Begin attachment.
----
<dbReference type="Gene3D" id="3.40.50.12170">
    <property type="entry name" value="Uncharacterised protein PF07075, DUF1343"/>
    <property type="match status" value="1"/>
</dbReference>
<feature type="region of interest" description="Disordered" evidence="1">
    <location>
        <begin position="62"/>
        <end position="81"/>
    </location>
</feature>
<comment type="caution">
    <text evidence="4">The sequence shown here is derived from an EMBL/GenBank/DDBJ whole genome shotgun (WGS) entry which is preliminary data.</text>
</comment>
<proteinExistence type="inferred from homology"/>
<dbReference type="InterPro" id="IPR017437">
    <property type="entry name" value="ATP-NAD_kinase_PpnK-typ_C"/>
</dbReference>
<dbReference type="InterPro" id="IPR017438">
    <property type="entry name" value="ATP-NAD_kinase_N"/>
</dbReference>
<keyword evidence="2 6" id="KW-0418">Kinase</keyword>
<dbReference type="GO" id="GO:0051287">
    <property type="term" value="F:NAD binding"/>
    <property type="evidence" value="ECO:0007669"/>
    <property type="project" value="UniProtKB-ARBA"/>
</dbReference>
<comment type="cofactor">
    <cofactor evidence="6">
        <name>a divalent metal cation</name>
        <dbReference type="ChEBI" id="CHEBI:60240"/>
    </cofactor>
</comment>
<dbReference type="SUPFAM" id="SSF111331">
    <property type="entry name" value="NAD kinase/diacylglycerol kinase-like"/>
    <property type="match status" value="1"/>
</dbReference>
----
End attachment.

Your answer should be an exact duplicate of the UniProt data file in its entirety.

<dbReference type="Gene3D" id="3.40.50.12170">
    <property type="entry name" value="Uncharacterised protein PF07075, DUF1343"/>
    <property type="match status" value="1"/>
</dbReference>
<feature type="region of interest" description="Disordered" evidence="1">
    <location>
        <begin position="62"/>
        <end position="81"/>
    </location>
</feature>
<comment type="caution">
    <text evidence="4">The sequence shown here is derived from an EMBL/GenBank/DDBJ whole genome shotgun (WGS) entry which is preliminary data.</text>
</comment>
<proteinExistence type="inferred from homology"/>
<dbReference type="InterPro" id="IPR017437">
    <property type="entry name" value="ATP-NAD_kinase_PpnK-typ_C"/>
</dbReference>
<dbReference type="InterPro" id="IPR017438">
    <property type="entry name" value="ATP-NAD_kinase_N"/>
</dbReference>
<keyword evidence="2 6" id="KW-0418">Kinase</keyword>
<dbReference type="GO" id="GO:0051287">
    <property type="term" value="F:NAD binding"/>
    <property type="evidence" value="ECO:0007669"/>
    <property type="project" value="UniProtKB-ARBA"/>
</dbReference>
<comment type="cofactor">
    <cofactor evidence="6">
        <name>a divalent metal cation</name>
        <dbReference type="ChEBI" id="CHEBI:60240"/>
    </cofactor>
</comment>
<dbReference type="SUPFAM" id="SSF111331">
    <property type="entry name" value="NAD kinase/diacylglycerol kinase-like"/>
    <property type="match status" value="1"/>
</dbReference>